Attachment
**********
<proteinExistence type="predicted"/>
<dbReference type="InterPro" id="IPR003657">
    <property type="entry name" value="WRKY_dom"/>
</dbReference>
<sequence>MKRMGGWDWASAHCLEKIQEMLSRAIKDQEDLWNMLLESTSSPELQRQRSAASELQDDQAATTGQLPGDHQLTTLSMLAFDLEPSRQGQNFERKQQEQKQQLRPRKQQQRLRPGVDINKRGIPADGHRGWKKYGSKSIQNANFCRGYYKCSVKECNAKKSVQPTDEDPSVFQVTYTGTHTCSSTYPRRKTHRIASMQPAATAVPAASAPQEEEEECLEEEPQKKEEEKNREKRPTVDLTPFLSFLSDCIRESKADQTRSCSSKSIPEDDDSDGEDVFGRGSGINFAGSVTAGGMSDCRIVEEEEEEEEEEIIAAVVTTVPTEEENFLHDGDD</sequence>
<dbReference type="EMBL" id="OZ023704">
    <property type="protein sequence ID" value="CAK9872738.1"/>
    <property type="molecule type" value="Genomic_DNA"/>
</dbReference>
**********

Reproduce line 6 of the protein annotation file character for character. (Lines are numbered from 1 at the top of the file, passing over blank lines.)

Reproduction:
<dbReference type="EMBL" id="OZ023704">